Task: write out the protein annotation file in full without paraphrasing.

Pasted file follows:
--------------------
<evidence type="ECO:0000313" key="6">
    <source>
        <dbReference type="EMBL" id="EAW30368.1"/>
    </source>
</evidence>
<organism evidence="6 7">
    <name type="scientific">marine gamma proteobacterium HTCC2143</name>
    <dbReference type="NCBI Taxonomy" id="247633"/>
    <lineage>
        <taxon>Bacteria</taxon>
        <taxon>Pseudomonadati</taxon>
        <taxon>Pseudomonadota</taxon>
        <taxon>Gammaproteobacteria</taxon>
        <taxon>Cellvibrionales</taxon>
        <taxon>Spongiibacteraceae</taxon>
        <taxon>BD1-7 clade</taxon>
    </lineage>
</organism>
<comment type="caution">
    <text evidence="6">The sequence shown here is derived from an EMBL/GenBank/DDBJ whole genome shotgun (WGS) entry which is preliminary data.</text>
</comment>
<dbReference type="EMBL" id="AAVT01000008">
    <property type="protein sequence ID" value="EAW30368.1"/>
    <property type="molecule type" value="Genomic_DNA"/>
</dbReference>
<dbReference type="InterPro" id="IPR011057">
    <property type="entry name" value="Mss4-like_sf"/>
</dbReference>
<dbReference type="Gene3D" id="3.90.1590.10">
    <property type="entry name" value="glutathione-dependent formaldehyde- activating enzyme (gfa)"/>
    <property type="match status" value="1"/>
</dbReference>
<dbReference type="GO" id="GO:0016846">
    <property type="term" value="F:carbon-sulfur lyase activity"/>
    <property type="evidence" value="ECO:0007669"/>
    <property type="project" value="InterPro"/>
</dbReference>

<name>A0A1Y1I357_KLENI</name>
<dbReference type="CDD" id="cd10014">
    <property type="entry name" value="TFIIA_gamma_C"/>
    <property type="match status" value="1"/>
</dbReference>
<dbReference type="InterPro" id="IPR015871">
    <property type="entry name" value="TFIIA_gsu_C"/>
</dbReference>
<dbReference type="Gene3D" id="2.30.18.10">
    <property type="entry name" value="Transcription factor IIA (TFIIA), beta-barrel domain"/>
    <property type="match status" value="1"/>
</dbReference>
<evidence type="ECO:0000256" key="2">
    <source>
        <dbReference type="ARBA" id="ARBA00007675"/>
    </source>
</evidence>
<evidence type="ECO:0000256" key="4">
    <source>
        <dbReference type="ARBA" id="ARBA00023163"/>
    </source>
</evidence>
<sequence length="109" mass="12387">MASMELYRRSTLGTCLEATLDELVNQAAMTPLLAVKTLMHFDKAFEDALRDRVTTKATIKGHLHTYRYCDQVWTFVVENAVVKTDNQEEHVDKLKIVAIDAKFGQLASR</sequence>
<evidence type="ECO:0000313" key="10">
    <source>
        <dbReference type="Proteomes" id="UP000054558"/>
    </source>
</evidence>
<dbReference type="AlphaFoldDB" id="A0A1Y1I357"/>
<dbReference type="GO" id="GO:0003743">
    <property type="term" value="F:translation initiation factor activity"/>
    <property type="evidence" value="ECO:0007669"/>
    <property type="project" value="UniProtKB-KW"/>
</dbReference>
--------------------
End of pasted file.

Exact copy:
<evidence type="ECO:0000313" key="6">
    <source>
        <dbReference type="EMBL" id="EAW30368.1"/>
    </source>
</evidence>
<organism evidence="6 7">
    <name type="scientific">marine gamma proteobacterium HTCC2143</name>
    <dbReference type="NCBI Taxonomy" id="247633"/>
    <lineage>
        <taxon>Bacteria</taxon>
        <taxon>Pseudomonadati</taxon>
        <taxon>Pseudomonadota</taxon>
        <taxon>Gammaproteobacteria</taxon>
        <taxon>Cellvibrionales</taxon>
        <taxon>Spongiibacteraceae</taxon>
        <taxon>BD1-7 clade</taxon>
    </lineage>
</organism>
<comment type="caution">
    <text evidence="6">The sequence shown here is derived from an EMBL/GenBank/DDBJ whole genome shotgun (WGS) entry which is preliminary data.</text>
</comment>
<dbReference type="EMBL" id="AAVT01000008">
    <property type="protein sequence ID" value="EAW30368.1"/>
    <property type="molecule type" value="Genomic_DNA"/>
</dbReference>
<dbReference type="InterPro" id="IPR011057">
    <property type="entry name" value="Mss4-like_sf"/>
</dbReference>
<dbReference type="Gene3D" id="3.90.1590.10">
    <property type="entry name" value="glutathione-dependent formaldehyde- activating enzyme (gfa)"/>
    <property type="match status" value="1"/>
</dbReference>
<dbReference type="GO" id="GO:0016846">
    <property type="term" value="F:carbon-sulfur lyase activity"/>
    <property type="evidence" value="ECO:0007669"/>
    <property type="project" value="InterPro"/>
</dbReference>

<name>A0A1Y1I357_KLENI</name>
<dbReference type="CDD" id="cd10014">
    <property type="entry name" value="TFIIA_gamma_C"/>
    <property type="match status" value="1"/>
</dbReference>
<dbReference type="InterPro" id="IPR015871">
    <property type="entry name" value="TFIIA_gsu_C"/>
</dbReference>
<dbReference type="Gene3D" id="2.30.18.10">
    <property type="entry name" value="Transcription factor IIA (TFIIA), beta-barrel domain"/>
    <property type="match status" value="1"/>
</dbReference>
<evidence type="ECO:0000256" key="2">
    <source>
        <dbReference type="ARBA" id="ARBA00007675"/>
    </source>
</evidence>
<evidence type="ECO:0000256" key="4">
    <source>
        <dbReference type="ARBA" id="ARBA00023163"/>
    </source>
</evidence>
<sequence length="109" mass="12387">MASMELYRRSTLGTCLEATLDELVNQAAMTPLLAVKTLMHFDKAFEDALRDRVTTKATIKGHLHTYRYCDQVWTFVVENAVVKTDNQEEHVDKLKIVAIDAKFGQLASR</sequence>
<evidence type="ECO:0000313" key="10">
    <source>
        <dbReference type="Proteomes" id="UP000054558"/>
    </source>
</evidence>
<dbReference type="AlphaFoldDB" id="A0A1Y1I357"/>
<dbReference type="GO" id="GO:0003743">
    <property type="term" value="F:translation initiation factor activity"/>
    <property type="evidence" value="ECO:0007669"/>
    <property type="project" value="UniProtKB-KW"/>
</dbReference>